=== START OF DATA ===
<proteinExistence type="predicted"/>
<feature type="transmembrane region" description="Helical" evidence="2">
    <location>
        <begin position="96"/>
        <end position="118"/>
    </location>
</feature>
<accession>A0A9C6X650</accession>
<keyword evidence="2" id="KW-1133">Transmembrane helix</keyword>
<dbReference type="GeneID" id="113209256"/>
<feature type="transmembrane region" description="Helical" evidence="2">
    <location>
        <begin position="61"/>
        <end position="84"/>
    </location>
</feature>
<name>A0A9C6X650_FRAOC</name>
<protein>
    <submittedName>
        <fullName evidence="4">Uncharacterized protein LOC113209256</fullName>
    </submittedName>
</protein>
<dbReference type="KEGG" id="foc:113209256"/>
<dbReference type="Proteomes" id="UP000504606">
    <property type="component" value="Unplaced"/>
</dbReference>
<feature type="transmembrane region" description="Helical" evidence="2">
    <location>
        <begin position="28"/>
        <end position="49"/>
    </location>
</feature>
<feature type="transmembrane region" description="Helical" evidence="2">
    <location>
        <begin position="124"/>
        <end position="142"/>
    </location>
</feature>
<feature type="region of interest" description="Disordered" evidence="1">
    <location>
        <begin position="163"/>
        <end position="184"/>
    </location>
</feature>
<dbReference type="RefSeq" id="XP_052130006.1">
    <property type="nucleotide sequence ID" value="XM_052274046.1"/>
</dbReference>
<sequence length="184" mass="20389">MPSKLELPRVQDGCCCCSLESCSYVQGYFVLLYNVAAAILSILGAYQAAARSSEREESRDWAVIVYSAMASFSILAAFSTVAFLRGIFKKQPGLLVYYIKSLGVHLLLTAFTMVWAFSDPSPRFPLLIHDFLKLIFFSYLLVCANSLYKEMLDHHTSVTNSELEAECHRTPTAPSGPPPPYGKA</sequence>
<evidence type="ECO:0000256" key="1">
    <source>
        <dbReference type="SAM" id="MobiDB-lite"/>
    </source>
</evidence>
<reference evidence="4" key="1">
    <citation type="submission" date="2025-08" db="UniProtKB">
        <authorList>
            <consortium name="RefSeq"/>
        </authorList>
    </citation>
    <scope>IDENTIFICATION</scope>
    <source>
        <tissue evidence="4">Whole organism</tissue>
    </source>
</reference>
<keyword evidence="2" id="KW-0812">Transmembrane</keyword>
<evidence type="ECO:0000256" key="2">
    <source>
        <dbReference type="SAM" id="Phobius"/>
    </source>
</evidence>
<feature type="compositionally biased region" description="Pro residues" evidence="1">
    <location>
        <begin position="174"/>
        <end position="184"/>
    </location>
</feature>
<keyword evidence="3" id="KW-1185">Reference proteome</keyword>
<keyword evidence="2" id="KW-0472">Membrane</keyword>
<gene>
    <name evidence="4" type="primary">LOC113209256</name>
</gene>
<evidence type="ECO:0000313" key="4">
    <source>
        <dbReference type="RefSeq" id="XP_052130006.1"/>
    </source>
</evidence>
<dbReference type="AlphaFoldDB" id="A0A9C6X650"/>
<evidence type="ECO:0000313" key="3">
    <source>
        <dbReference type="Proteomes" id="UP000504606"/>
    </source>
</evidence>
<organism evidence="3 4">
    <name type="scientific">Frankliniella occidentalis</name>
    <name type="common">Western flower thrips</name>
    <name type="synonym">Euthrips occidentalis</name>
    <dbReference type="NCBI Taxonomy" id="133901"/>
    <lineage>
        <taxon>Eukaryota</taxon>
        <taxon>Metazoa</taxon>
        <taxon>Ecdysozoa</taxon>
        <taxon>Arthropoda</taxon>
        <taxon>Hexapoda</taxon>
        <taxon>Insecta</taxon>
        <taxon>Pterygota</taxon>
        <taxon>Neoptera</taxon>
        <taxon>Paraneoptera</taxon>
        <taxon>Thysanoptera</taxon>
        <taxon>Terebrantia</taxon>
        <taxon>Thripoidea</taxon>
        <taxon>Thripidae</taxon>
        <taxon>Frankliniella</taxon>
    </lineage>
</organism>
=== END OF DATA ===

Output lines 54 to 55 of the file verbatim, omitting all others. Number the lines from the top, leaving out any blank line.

<reference evidence="4" key="1">
    <citation type="submission" date="2025-08" db="UniProtKB">